Annenberg School for Communication Library Archives

Oral History of Charles R. Wright (1927-2017)

Oral History interviews with Charles R. Wright, recorded in 2016

A distinguished sociologist of mass communication, Charles (Charlie) Wright was noted for his functionalist analysis of media as codified in the 1959 book Mass Communication. Wright joined the Annenberg School faculty in 1969. Over the span of 45 years, and well after his formal retirement in 1996, Wright taught generations of Annenberg students — notably his signature graduate course, Sociology of Mass Communications. That course — and indeed Wright’s career-long project to instill a sociological sensibility into communication research — had its roots in his mid–1950s teaching as a Columbia University graduate student and instructor.

Charlie Wright was interviewed by Jefferson Pooley on June 10, July 19, and July 27 of 2016 in Haverford, Pennsylvania.

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Session One (June 10, 2016)

Wright discusses his early childhood growing up in Pennsauken, New Jersey, in the Great Depression, his decision to enlist in the Navy in World War II (1944-1946), and his emerging aspiration to attend college. Wright describes his undergraduate education at Columbia University (1946-1950), including the special importance of the sociologist William Casey. Wright’s graduate experience at Columbia as a sociology doctoral student (1950-1954/1956), including his administrative assistantships for Paul F. Lazarsfeld and Robert K. Merton in the early 1950s, is recounted. Wright discusses his encounter and early collaborations with the social psychologist Herbert H. Hyman at Columbia in this same period. Wright describes the grant-funded project on the Encampment for Citizenship summer camp evaluation research in collaboration with Hyman, conducted in the early 1960s. Other topics include communication as a social process distinct from psychology, the publication history of Mass Communication: A Sociological Perspective (1959), the place of communication in sociology and in journalism schools, the history of sociology at Columbia, efforts to establish quantitative research in journalism and in sociology at UCLA in the late 1950s and 1960s, his writing style, and his graduate teaching philosophy.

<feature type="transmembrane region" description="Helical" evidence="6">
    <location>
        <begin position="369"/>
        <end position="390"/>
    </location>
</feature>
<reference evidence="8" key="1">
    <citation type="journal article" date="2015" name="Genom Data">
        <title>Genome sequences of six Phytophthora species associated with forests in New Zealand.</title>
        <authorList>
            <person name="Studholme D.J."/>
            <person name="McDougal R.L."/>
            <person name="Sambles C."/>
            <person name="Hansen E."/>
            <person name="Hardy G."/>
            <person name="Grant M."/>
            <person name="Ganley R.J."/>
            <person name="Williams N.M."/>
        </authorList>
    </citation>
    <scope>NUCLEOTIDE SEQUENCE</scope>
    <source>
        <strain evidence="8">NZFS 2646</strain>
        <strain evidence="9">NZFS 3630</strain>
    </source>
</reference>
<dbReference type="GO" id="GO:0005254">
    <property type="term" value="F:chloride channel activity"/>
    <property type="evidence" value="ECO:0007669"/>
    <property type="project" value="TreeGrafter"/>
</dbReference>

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Session Two (July 19, 2016)

Wright recounts his family history, as well as his father’s Depression-era and wartime employment history. He discusses his graduate training at Columbia (1950-1954/1956), including his 1951 master’s thesis (a content analysis of magazine advertisements) and his 1954 doctoral dissertation project (a study of professional socialization in graduate student research training). The session includes more recollections of Columbia sociology figures, including Paul F. Lazarsfeld, Morris Rosenberg, Robert K. Merton, and Herbert H. Hyman. Wright describes his experience teaching, as a graduate student, in Columbia’s Contemporary Civilization course, as well as a variety of undergraduate sociology courses (1952-1956). Wright’s early years in UCLA’s Sociology and Anthropology Department are covered, including his work on what became the 1959 book Mass Communication: A Sociological Perspective. That book’s relationship to sociology, psychology, and Mertonian functionalism is discussed. Wright returns to the theme of his collaborations with Hyman, including a pair of re-analyses of survey data on Americans’ participation in voluntary associations (1958 and 1971). Wright’s early 1960s work on public leadership, and on access to commercial survey research, was also covered. The impact of Wright’s 1963 visiting professorship in Santiago, Chile, sponsored by the Organization of American States, is recounted with a focus on his subsequent teaching style.

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Session Three (July 27, 2016)

The interview, after filling in gaps from Wright’s Columbia period in the 1950s, focuses on his experience at UCLA in the 1960s, including his recollections of the sociologist Ralph Turner and journalism scholar Jack Lyle. Wright describes his two-year stint at the National Science Foundation (1967-1969), and his 1969 decision to move to the University of Pennsylvania’s Annenberg School for Communication. He recounts his decades of teaching and research at Annenberg, including his recollections of George Gerbner, Larry Gross, Kathleen Hall Jamieson, Ray Birdwhistell, and Michael Delli-Carpini. Other topics addressed are his collaborations with Herbert Hyman on expert opinion in developing countries and on education in the U.S., a graduate training program at UCLA, his writing and teaching styles, and his relationship with his late wife Anne Marie Krefft Wright.

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